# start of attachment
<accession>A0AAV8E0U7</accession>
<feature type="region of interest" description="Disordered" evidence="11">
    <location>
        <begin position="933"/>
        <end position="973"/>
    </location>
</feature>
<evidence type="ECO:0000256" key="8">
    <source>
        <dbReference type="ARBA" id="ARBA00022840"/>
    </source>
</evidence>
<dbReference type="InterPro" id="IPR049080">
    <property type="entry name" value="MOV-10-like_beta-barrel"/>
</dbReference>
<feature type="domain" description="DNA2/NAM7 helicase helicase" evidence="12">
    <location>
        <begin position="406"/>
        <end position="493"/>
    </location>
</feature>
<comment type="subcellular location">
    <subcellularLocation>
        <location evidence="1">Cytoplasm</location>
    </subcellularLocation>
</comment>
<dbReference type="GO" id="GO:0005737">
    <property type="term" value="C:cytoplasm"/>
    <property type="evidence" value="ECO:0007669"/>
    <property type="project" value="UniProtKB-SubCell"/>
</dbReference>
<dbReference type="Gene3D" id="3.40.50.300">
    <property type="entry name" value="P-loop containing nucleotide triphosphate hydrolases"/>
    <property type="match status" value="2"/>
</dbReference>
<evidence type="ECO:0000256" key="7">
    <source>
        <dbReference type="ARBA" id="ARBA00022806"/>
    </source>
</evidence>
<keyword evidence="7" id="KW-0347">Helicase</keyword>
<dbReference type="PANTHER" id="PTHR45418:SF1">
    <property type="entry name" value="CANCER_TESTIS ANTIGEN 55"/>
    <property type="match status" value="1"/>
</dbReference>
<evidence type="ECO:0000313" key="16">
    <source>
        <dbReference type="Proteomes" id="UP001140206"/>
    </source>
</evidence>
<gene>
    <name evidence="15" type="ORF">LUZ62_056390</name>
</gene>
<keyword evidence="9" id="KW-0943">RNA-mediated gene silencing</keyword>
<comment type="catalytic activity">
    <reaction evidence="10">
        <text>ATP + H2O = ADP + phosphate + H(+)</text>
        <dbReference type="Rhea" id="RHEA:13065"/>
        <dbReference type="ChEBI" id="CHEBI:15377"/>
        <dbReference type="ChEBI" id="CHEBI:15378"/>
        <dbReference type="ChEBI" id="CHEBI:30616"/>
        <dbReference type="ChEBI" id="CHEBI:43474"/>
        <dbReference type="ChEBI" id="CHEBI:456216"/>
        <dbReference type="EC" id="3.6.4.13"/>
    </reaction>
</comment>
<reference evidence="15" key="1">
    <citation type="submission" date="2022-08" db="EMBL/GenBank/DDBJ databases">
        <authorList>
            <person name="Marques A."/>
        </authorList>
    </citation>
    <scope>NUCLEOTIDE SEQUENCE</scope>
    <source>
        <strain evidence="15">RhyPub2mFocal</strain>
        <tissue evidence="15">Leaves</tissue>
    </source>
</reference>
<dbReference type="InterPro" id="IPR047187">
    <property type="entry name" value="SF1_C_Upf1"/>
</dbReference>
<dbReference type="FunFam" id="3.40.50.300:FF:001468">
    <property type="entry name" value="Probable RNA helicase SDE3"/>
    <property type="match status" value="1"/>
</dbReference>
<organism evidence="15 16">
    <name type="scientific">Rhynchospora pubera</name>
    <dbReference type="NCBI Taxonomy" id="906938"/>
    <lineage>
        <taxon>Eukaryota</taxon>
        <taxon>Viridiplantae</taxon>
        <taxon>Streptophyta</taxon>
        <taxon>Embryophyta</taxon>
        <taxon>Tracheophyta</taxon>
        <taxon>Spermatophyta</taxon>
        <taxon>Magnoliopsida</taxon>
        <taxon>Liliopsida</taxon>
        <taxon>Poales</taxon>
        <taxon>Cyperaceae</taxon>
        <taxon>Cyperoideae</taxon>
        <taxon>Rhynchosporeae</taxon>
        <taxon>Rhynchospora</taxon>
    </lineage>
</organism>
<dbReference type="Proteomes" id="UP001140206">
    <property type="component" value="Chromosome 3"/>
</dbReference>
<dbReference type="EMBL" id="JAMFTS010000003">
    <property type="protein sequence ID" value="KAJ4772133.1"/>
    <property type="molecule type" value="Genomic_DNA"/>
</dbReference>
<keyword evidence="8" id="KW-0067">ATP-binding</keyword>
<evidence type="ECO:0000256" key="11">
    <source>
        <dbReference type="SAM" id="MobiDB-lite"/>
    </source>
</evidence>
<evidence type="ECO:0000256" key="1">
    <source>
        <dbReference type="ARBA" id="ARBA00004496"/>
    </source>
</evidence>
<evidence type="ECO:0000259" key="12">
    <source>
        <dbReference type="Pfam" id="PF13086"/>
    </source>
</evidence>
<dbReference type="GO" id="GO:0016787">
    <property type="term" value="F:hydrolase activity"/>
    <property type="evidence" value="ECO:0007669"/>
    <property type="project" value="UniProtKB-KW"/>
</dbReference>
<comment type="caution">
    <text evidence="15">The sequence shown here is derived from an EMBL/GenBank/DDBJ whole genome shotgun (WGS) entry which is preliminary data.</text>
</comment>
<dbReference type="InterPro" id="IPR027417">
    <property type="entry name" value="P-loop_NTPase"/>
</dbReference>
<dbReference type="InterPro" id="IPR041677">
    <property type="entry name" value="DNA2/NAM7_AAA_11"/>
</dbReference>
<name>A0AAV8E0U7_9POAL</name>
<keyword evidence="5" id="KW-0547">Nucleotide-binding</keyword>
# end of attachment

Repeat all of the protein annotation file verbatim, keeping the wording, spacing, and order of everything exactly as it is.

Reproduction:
<accession>A0AAV8E0U7</accession>
<feature type="region of interest" description="Disordered" evidence="11">
    <location>
        <begin position="933"/>
        <end position="973"/>
    </location>
</feature>
<evidence type="ECO:0000256" key="8">
    <source>
        <dbReference type="ARBA" id="ARBA00022840"/>
    </source>
</evidence>
<dbReference type="InterPro" id="IPR049080">
    <property type="entry name" value="MOV-10-like_beta-barrel"/>
</dbReference>
<feature type="domain" description="DNA2/NAM7 helicase helicase" evidence="12">
    <location>
        <begin position="406"/>
        <end position="493"/>
    </location>
</feature>
<comment type="subcellular location">
    <subcellularLocation>
        <location evidence="1">Cytoplasm</location>
    </subcellularLocation>
</comment>
<dbReference type="GO" id="GO:0005737">
    <property type="term" value="C:cytoplasm"/>
    <property type="evidence" value="ECO:0007669"/>
    <property type="project" value="UniProtKB-SubCell"/>
</dbReference>
<dbReference type="Gene3D" id="3.40.50.300">
    <property type="entry name" value="P-loop containing nucleotide triphosphate hydrolases"/>
    <property type="match status" value="2"/>
</dbReference>
<evidence type="ECO:0000256" key="7">
    <source>
        <dbReference type="ARBA" id="ARBA00022806"/>
    </source>
</evidence>
<keyword evidence="7" id="KW-0347">Helicase</keyword>
<dbReference type="PANTHER" id="PTHR45418:SF1">
    <property type="entry name" value="CANCER_TESTIS ANTIGEN 55"/>
    <property type="match status" value="1"/>
</dbReference>
<evidence type="ECO:0000313" key="16">
    <source>
        <dbReference type="Proteomes" id="UP001140206"/>
    </source>
</evidence>
<gene>
    <name evidence="15" type="ORF">LUZ62_056390</name>
</gene>
<keyword evidence="9" id="KW-0943">RNA-mediated gene silencing</keyword>
<comment type="catalytic activity">
    <reaction evidence="10">
        <text>ATP + H2O = ADP + phosphate + H(+)</text>
        <dbReference type="Rhea" id="RHEA:13065"/>
        <dbReference type="ChEBI" id="CHEBI:15377"/>
        <dbReference type="ChEBI" id="CHEBI:15378"/>
        <dbReference type="ChEBI" id="CHEBI:30616"/>
        <dbReference type="ChEBI" id="CHEBI:43474"/>
        <dbReference type="ChEBI" id="CHEBI:456216"/>
        <dbReference type="EC" id="3.6.4.13"/>
    </reaction>
</comment>
<reference evidence="15" key="1">
    <citation type="submission" date="2022-08" db="EMBL/GenBank/DDBJ databases">
        <authorList>
            <person name="Marques A."/>
        </authorList>
    </citation>
    <scope>NUCLEOTIDE SEQUENCE</scope>
    <source>
        <strain evidence="15">RhyPub2mFocal</strain>
        <tissue evidence="15">Leaves</tissue>
    </source>
</reference>
<dbReference type="InterPro" id="IPR047187">
    <property type="entry name" value="SF1_C_Upf1"/>
</dbReference>
<dbReference type="FunFam" id="3.40.50.300:FF:001468">
    <property type="entry name" value="Probable RNA helicase SDE3"/>
    <property type="match status" value="1"/>
</dbReference>
<organism evidence="15 16">
    <name type="scientific">Rhynchospora pubera</name>
    <dbReference type="NCBI Taxonomy" id="906938"/>
    <lineage>
        <taxon>Eukaryota</taxon>
        <taxon>Viridiplantae</taxon>
        <taxon>Streptophyta</taxon>
        <taxon>Embryophyta</taxon>
        <taxon>Tracheophyta</taxon>
        <taxon>Spermatophyta</taxon>
        <taxon>Magnoliopsida</taxon>
        <taxon>Liliopsida</taxon>
        <taxon>Poales</taxon>
        <taxon>Cyperaceae</taxon>
        <taxon>Cyperoideae</taxon>
        <taxon>Rhynchosporeae</taxon>
        <taxon>Rhynchospora</taxon>
    </lineage>
</organism>
<dbReference type="Proteomes" id="UP001140206">
    <property type="component" value="Chromosome 3"/>
</dbReference>
<dbReference type="EMBL" id="JAMFTS010000003">
    <property type="protein sequence ID" value="KAJ4772133.1"/>
    <property type="molecule type" value="Genomic_DNA"/>
</dbReference>
<keyword evidence="8" id="KW-0067">ATP-binding</keyword>
<evidence type="ECO:0000256" key="11">
    <source>
        <dbReference type="SAM" id="MobiDB-lite"/>
    </source>
</evidence>
<evidence type="ECO:0000256" key="1">
    <source>
        <dbReference type="ARBA" id="ARBA00004496"/>
    </source>
</evidence>
<evidence type="ECO:0000259" key="12">
    <source>
        <dbReference type="Pfam" id="PF13086"/>
    </source>
</evidence>
<dbReference type="GO" id="GO:0016787">
    <property type="term" value="F:hydrolase activity"/>
    <property type="evidence" value="ECO:0007669"/>
    <property type="project" value="UniProtKB-KW"/>
</dbReference>
<comment type="caution">
    <text evidence="15">The sequence shown here is derived from an EMBL/GenBank/DDBJ whole genome shotgun (WGS) entry which is preliminary data.</text>
</comment>
<dbReference type="InterPro" id="IPR027417">
    <property type="entry name" value="P-loop_NTPase"/>
</dbReference>
<dbReference type="InterPro" id="IPR041677">
    <property type="entry name" value="DNA2/NAM7_AAA_11"/>
</dbReference>
<name>A0AAV8E0U7_9POAL</name>
<keyword evidence="5" id="KW-0547">Nucleotide-binding</keyword>